May 12, 2022 - News

Exclusive: Lucy McBath gets a $1 million bump from an outside group

Lucy McBath and Carolyn Bourdeaux

Reps. Lucy McBath (left) and Carolyn Bourdeaux are racing toward the May 24 primary. Photos: Greg Nash-Pool, Chip Somodevilla via Getty

Mike Bloomberg’s gun-control group Everytown for Gun Safety is spending $1 million on a new TV ad through its super PAC to boost Rep. Lucy McBath. She is in the final weeks of her campaign against Rep. Carolyn Bourdeaux.

Why it matters: The two suburban Atlanta Democrats are locked in an intra-party battle for a single congressional seat after Republican-led redistricting pushed McBath to run in Bourdeaux's district.

State of play: In the most recent federal disclosures, McBath reported about $1 million more in donations than Bourdeaux. Plus, McBath is seeing far more outside support, including a $2 million ad buy from Protect Our Future PAC and other support from the Asian American Advocacy Fund.

  • State Rep. Donna McLeod, the only candidate to live within the district’s new boundaries, is also in the primary.
  • The primary is May 24. If no candidate gets more than 50% of the vote, the top two will head to a June runoff.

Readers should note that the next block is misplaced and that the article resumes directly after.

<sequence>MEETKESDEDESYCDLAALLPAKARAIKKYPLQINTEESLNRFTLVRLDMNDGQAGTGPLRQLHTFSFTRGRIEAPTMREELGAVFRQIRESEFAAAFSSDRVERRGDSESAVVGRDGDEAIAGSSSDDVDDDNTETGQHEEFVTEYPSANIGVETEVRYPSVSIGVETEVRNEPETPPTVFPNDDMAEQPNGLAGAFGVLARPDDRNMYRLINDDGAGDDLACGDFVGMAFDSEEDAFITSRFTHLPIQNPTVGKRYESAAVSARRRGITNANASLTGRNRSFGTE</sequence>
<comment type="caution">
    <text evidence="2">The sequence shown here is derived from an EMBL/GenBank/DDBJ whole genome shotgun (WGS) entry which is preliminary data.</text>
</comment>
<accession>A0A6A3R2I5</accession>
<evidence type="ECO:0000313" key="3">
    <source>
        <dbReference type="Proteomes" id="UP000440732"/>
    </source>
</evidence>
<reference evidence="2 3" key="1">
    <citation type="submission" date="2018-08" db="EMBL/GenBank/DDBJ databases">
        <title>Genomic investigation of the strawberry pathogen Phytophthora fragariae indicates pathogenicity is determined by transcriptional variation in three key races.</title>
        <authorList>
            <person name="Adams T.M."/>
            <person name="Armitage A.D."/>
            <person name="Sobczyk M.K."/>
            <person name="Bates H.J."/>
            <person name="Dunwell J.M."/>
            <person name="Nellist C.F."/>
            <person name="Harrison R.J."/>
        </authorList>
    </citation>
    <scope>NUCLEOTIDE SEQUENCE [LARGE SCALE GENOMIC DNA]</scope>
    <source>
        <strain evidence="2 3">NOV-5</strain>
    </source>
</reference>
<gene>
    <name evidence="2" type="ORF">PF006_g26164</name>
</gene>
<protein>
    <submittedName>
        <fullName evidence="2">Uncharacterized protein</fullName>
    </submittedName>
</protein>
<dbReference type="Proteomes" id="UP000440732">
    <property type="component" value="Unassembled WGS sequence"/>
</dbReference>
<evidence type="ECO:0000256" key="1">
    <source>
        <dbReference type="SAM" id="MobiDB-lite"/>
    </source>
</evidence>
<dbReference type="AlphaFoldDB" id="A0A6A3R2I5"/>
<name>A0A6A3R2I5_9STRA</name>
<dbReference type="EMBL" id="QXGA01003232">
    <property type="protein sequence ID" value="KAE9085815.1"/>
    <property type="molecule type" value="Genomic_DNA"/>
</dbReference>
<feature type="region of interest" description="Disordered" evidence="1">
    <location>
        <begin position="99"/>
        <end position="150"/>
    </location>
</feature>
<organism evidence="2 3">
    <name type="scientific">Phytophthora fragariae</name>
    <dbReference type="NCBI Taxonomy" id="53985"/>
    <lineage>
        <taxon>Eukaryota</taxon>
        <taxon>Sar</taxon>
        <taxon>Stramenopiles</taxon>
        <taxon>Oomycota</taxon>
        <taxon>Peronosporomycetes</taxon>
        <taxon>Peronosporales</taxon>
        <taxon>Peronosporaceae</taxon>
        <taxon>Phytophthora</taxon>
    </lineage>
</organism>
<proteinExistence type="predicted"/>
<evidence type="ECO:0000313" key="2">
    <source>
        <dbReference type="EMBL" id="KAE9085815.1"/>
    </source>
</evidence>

Catch up quick: Everytown has long backed McBath, who's well-known as a gun control advocate after her son died of gun violence. The group had already committed about a million dollars in radio, digital and mail ads to McBath's 2022 campaign.

  • John Feinblatt, head of the Everytown for Gun Safety Victory Fund said, “Lucy has always gone all out for the gun safety movement, so we’re going all out to get her re-elected, including talking to voters on the airwaves, in their mail boxes, and online, as well as deploying our grassroots army of Moms Demand Action volunteers to turn out gun sense voters for Lucy.” 

The other side: Bourdeaux has been promised a six-figure ad buy from the Democrats Serve PAC, but her campaign does not expect any additional outside support.

  • In a past interview with Axios, Bourdeaux characterized herself as "very grounded in this community. And I think for me, that is the key difference, versus somebody who is more focused on national issues and comes with a lot of outside money into this race."

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